For the Thoroughbred horse racing community, naming a foal is a big deal. And the American Jockey Club have a fairly hefty set of rules and regulations. In the U.S., the registrar has to oversee the registration of approximately 37,000 horses per year. And ensure there are no repeats – and with around 450,000 active names – that’s not easy. Names can be reused, but only after certain criteria are met. According to the Jockey Club website “Names of horses over ten years old may be eligible for use if they…have not been used during the preceding five years either for breeding or racing. Names of horses that were never used for breeding or racing may be available for use five years from the date of their death as reported.”
There are other specifics, too, such as a limit of 18 characters. “And there are some special permissions that you have to get; for example, if you wanted to name a horse after a person, you would need to seek written permission from that person,” Rick Bailey, registrar of the Jockey Club explained during an interview on NPR. “One of the best ones that I remember in my 17 years here at the Jockey Club is, several years back, we had a filly named Barbara Bush when Mrs. Bush was still first lady at the time. We received a letter of permission on White House letterhead. So that was pretty exciting.”
There have been some hilarious names that have passed Bailey’s authority including Fiftyshadesofhay and Doremifasollatido to name but two. (Watch the video of the creative race call for the latter here.)
Of course, one of the most famous racehorses of this century is Triple Crown winner American Pharoah. His name is also equally famous for being misspelled. The correct spelling is Pharaoh, but a bit of mistyping on the part of Justin Zayat, the son of owner Ahm, was proven ultimately to blame. Back when the colt was born, the younger Zayat ran a social media foal-naming contest. At first when the misspelling came to light he blamed the contestant. The winner refuted Zayat’s claim, however, forcing him to admit guilt. “I didn’t happen to realize at the time that it was misspelled … most English teachers in the world now are unhappy with me, but I’ll live with that.”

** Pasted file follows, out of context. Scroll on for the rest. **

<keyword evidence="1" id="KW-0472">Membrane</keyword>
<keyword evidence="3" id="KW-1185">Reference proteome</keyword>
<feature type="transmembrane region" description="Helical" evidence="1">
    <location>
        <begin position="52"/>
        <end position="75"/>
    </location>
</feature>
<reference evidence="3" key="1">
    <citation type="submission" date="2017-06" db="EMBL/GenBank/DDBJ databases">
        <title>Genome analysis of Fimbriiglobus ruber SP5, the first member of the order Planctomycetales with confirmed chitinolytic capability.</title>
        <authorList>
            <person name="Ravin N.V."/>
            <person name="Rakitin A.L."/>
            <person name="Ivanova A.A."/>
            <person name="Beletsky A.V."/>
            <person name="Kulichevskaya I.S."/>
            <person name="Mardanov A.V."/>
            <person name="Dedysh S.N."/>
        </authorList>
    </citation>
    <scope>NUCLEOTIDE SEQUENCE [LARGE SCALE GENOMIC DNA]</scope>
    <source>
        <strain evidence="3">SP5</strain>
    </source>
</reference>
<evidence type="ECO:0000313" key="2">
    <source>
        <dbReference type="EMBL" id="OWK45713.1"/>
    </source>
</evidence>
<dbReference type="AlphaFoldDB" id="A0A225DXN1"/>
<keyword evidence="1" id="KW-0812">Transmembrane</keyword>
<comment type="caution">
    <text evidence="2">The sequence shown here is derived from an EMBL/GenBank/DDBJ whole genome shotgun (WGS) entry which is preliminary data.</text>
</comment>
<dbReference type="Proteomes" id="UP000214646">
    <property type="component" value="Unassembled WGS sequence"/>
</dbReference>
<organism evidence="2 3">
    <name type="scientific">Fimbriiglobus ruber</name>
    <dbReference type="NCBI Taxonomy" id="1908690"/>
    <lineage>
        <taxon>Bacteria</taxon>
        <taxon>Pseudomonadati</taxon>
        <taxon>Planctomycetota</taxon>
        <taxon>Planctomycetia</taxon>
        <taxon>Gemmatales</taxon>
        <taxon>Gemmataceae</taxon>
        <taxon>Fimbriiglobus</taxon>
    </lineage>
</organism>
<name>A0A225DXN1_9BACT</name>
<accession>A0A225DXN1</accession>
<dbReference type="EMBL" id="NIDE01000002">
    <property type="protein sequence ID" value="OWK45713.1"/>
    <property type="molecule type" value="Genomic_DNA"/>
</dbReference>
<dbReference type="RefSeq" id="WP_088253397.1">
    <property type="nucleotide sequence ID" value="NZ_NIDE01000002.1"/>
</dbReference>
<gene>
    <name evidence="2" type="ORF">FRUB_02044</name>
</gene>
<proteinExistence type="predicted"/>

As to why The Jockey Club didn’t “catch” the error? The president issued a statement at the time of the “controversy,” that read, “The name request for the 2012 colt American Pharoah was submitted electronically on January 25, 2014, through The Jockey Club’s interactive registration site. Since the name met all of the criteria for naming and was available, it was granted exactly as it was spelled on the digital name application.”
Thoroughbreds aren’t the only race horses that play the name game. Take winning Quarter Horse racer Bofa Deez Nuts, especially when you consider he was a gelding! In fact, the whole QH world is chock full of inventive names like None of Your Business, SuddenFriedChikin, Spank My Wranglers and Broke My Zipper.
According to the American Quarter Horse Association you can name your foal whatever you like as long as it falls within their rules. Like other registries, the name is limited to a certain number of characters, no punctuation, and no celebrity knock-offs without written permission. But unlike many other sport horse registries, you do not have to use the pedigree of the foal in the name.
As you might expect from the Europeans, the Germans in particular, the naming of foals is a highly organized and structured practice and a lot less fun than the racehorse or QH people. Each breed registry has their own rules, but they are fairly rigid and there is zero flexibility.
Oldenburg: If you’ve got a cute colt, then his name must begin with the first letter of the sire’s name. If you’ve got a feisty filly, it gets slightly more complicated. Do you intend your filly to be a broodmare only? If so, then her name must start with the first letter of the dam’s name. If your filly is destined for the show ring you can choose the first letter of either the sire or the dam.
Hanoverian: Here both fillies and colts must bear a name that begins with the first initial of the sire. But, names are restricted to twenty characters including letters, punctuation marks and numerals. And if you’ve got an approved stallion in your barn, his name can only be given to a full brother, but must have the suffix, II, III or IV.
KWPN (Dutch Warmblood): The Dutch use a naming system that designates a specific letter to a year. This way, you can more easily know when a horse was born. The letters Q, X & Y are not used (although we think they would produce some original names). And like the Germans, no name can exceed 20 characters or spaces and must begin with the designated letter for that year.
Westphalian: All foals must use the first letter of the sire.
So if you’re a breeder or the owner of a new foal, congratulations – now get creative!